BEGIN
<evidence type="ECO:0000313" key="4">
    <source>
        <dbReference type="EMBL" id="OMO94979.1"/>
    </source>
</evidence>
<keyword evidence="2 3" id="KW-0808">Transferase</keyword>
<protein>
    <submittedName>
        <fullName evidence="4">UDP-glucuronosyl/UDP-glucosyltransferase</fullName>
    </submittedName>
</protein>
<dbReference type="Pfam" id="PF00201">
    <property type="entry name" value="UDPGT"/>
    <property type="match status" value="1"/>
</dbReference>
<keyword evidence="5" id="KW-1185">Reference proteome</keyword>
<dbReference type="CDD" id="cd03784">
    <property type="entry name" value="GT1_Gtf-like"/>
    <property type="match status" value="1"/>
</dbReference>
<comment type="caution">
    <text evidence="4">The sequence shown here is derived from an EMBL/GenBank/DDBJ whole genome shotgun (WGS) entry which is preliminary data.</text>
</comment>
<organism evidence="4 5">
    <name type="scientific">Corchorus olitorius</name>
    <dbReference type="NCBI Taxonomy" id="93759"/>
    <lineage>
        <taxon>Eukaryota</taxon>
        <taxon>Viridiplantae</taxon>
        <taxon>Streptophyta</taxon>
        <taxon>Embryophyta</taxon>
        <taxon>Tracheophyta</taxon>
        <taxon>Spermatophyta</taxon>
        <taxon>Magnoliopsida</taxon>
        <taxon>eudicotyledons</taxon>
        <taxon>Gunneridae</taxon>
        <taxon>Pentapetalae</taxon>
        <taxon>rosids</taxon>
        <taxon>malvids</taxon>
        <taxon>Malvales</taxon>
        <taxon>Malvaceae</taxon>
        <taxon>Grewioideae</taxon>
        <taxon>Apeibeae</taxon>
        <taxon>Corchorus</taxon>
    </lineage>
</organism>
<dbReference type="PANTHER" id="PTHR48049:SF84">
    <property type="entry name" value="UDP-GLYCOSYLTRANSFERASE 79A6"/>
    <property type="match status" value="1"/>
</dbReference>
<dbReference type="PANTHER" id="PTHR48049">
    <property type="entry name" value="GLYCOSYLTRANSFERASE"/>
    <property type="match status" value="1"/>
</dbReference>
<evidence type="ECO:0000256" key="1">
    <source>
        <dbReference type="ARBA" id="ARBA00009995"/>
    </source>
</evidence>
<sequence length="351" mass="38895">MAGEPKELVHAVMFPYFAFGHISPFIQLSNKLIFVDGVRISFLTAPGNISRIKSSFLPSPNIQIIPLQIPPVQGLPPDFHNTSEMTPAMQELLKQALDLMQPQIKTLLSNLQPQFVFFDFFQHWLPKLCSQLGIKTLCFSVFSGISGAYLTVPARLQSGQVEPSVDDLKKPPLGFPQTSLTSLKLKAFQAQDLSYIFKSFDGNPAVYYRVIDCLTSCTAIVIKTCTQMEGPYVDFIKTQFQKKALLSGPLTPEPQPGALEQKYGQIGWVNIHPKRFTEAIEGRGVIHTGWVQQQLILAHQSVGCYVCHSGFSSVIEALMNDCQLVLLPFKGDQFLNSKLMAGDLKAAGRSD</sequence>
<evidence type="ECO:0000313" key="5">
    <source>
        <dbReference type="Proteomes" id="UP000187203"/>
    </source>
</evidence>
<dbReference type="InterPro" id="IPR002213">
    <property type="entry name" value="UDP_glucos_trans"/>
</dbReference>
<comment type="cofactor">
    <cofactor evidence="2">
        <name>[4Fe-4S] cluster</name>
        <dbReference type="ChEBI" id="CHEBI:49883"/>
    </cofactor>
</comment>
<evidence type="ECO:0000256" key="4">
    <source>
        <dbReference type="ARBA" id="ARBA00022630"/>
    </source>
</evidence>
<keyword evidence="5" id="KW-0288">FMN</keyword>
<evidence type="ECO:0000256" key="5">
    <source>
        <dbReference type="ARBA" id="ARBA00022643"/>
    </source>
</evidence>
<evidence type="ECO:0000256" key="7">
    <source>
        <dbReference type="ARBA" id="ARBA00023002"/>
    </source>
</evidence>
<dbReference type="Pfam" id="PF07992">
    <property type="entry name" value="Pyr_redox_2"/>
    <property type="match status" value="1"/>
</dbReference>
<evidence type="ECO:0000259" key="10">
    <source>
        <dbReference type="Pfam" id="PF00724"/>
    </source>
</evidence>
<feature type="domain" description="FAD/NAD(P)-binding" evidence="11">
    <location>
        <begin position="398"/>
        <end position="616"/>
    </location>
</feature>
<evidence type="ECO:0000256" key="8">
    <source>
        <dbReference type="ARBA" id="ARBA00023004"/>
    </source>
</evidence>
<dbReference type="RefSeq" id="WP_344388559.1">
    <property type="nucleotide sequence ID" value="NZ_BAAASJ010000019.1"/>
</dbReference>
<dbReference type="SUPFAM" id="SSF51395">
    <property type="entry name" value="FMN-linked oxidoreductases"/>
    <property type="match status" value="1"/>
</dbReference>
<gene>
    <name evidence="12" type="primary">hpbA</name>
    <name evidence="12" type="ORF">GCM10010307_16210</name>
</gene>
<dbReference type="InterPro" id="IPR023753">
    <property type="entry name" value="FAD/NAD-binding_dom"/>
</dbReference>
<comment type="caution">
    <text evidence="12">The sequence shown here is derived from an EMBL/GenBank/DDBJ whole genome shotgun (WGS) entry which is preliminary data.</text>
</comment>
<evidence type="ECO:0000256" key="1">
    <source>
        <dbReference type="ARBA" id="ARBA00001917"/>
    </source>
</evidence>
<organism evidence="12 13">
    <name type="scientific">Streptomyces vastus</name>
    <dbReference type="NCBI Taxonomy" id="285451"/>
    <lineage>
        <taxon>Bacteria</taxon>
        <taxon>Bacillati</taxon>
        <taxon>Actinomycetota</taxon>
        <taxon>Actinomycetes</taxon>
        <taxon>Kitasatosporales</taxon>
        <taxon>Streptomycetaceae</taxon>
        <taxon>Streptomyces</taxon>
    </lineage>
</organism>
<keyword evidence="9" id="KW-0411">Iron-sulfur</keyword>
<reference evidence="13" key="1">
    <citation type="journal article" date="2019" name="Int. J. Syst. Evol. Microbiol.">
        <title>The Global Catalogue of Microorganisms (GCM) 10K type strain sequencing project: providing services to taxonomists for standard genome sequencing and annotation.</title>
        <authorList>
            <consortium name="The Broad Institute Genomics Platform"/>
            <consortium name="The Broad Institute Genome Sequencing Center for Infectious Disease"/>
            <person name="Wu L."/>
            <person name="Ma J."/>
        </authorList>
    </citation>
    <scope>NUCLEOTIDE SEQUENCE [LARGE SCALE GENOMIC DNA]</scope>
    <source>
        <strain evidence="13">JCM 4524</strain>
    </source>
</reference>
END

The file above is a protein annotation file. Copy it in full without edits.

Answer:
<evidence type="ECO:0000313" key="4">
    <source>
        <dbReference type="EMBL" id="OMO94979.1"/>
    </source>
</evidence>
<keyword evidence="2 3" id="KW-0808">Transferase</keyword>
<protein>
    <submittedName>
        <fullName evidence="4">UDP-glucuronosyl/UDP-glucosyltransferase</fullName>
    </submittedName>
</protein>
<dbReference type="Pfam" id="PF00201">
    <property type="entry name" value="UDPGT"/>
    <property type="match status" value="1"/>
</dbReference>
<keyword evidence="5" id="KW-1185">Reference proteome</keyword>
<dbReference type="CDD" id="cd03784">
    <property type="entry name" value="GT1_Gtf-like"/>
    <property type="match status" value="1"/>
</dbReference>
<comment type="caution">
    <text evidence="4">The sequence shown here is derived from an EMBL/GenBank/DDBJ whole genome shotgun (WGS) entry which is preliminary data.</text>
</comment>
<organism evidence="4 5">
    <name type="scientific">Corchorus olitorius</name>
    <dbReference type="NCBI Taxonomy" id="93759"/>
    <lineage>
        <taxon>Eukaryota</taxon>
        <taxon>Viridiplantae</taxon>
        <taxon>Streptophyta</taxon>
        <taxon>Embryophyta</taxon>
        <taxon>Tracheophyta</taxon>
        <taxon>Spermatophyta</taxon>
        <taxon>Magnoliopsida</taxon>
        <taxon>eudicotyledons</taxon>
        <taxon>Gunneridae</taxon>
        <taxon>Pentapetalae</taxon>
        <taxon>rosids</taxon>
        <taxon>malvids</taxon>
        <taxon>Malvales</taxon>
        <taxon>Malvaceae</taxon>
        <taxon>Grewioideae</taxon>
        <taxon>Apeibeae</taxon>
        <taxon>Corchorus</taxon>
    </lineage>
</organism>
<dbReference type="PANTHER" id="PTHR48049:SF84">
    <property type="entry name" value="UDP-GLYCOSYLTRANSFERASE 79A6"/>
    <property type="match status" value="1"/>
</dbReference>
<dbReference type="PANTHER" id="PTHR48049">
    <property type="entry name" value="GLYCOSYLTRANSFERASE"/>
    <property type="match status" value="1"/>
</dbReference>
<evidence type="ECO:0000256" key="1">
    <source>
        <dbReference type="ARBA" id="ARBA00009995"/>
    </source>
</evidence>
<sequence length="351" mass="38895">MAGEPKELVHAVMFPYFAFGHISPFIQLSNKLIFVDGVRISFLTAPGNISRIKSSFLPSPNIQIIPLQIPPVQGLPPDFHNTSEMTPAMQELLKQALDLMQPQIKTLLSNLQPQFVFFDFFQHWLPKLCSQLGIKTLCFSVFSGISGAYLTVPARLQSGQVEPSVDDLKKPPLGFPQTSLTSLKLKAFQAQDLSYIFKSFDGNPAVYYRVIDCLTSCTAIVIKTCTQMEGPYVDFIKTQFQKKALLSGPLTPEPQPGALEQKYGQIGWVNIHPKRFTEAIEGRGVIHTGWVQQQLILAHQSVGCYVCHSGFSSVIEALMNDCQLVLLPFKGDQFLNSKLMAGDLKAAGRSD</sequence>
<evidence type="ECO:0000313" key="5">
    <source>
        <dbReference type="Proteomes" id="UP000187203"/>
    </source>
</evidence>
<dbReference type="InterPro" id="IPR002213">
    <property type="entry name" value="UDP_glucos_trans"/>
</dbReference>
<comment type="cofactor">
    <cofactor evidence="2">
        <name>[4Fe-4S] cluster</name>
        <dbReference type="ChEBI" id="CHEBI:49883"/>
    </cofactor>
</comment>
<evidence type="ECO:0000256" key="4">
    <source>
        <dbReference type="ARBA" id="ARBA00022630"/>
    </source>
</evidence>
<keyword evidence="5" id="KW-0288">FMN</keyword>
<evidence type="ECO:0000256" key="5">
    <source>
        <dbReference type="ARBA" id="ARBA00022643"/>
    </source>
</evidence>
<evidence type="ECO:0000256" key="7">
    <source>
        <dbReference type="ARBA" id="ARBA00023002"/>
    </source>
</evidence>
<dbReference type="Pfam" id="PF07992">
    <property type="entry name" value="Pyr_redox_2"/>
    <property type="match status" value="1"/>
</dbReference>
<evidence type="ECO:0000259" key="10">
    <source>
        <dbReference type="Pfam" id="PF00724"/>
    </source>
</evidence>
<feature type="domain" description="FAD/NAD(P)-binding" evidence="11">
    <location>
        <begin position="398"/>
        <end position="616"/>
    </location>
</feature>
<evidence type="ECO:0000256" key="8">
    <source>
        <dbReference type="ARBA" id="ARBA00023004"/>
    </source>
</evidence>
<dbReference type="RefSeq" id="WP_344388559.1">
    <property type="nucleotide sequence ID" value="NZ_BAAASJ010000019.1"/>
</dbReference>
<dbReference type="SUPFAM" id="SSF51395">
    <property type="entry name" value="FMN-linked oxidoreductases"/>
    <property type="match status" value="1"/>
</dbReference>
<gene>
    <name evidence="12" type="primary">hpbA</name>
    <name evidence="12" type="ORF">GCM10010307_16210</name>
</gene>
<dbReference type="InterPro" id="IPR023753">
    <property type="entry name" value="FAD/NAD-binding_dom"/>
</dbReference>
<comment type="caution">
    <text evidence="12">The sequence shown here is derived from an EMBL/GenBank/DDBJ whole genome shotgun (WGS) entry which is preliminary data.</text>
</comment>
<evidence type="ECO:0000256" key="1">
    <source>
        <dbReference type="ARBA" id="ARBA00001917"/>
    </source>
</evidence>
<organism evidence="12 13">
    <name type="scientific">Streptomyces vastus</name>
    <dbReference type="NCBI Taxonomy" id="285451"/>
    <lineage>
        <taxon>Bacteria</taxon>
        <taxon>Bacillati</taxon>
        <taxon>Actinomycetota</taxon>
        <taxon>Actinomycetes</taxon>
        <taxon>Kitasatosporales</taxon>
        <taxon>Streptomycetaceae</taxon>
        <taxon>Streptomyces</taxon>
    </lineage>
</organism>
<keyword evidence="9" id="KW-0411">Iron-sulfur</keyword>
<reference evidence="13" key="1">
    <citation type="journal article" date="2019" name="Int. J. Syst. Evol. Microbiol.">
        <title>The Global Catalogue of Microorganisms (GCM) 10K type strain sequencing project: providing services to taxonomists for standard genome sequencing and annotation.</title>
        <authorList>
            <consortium name="The Broad Institute Genomics Platform"/>
            <consortium name="The Broad Institute Genome Sequencing Center for Infectious Disease"/>
            <person name="Wu L."/>
            <person name="Ma J."/>
        </authorList>
    </citation>
    <scope>NUCLEOTIDE SEQUENCE [LARGE SCALE GENOMIC DNA]</scope>
    <source>
        <strain evidence="13">JCM 4524</strain>
    </source>
</reference>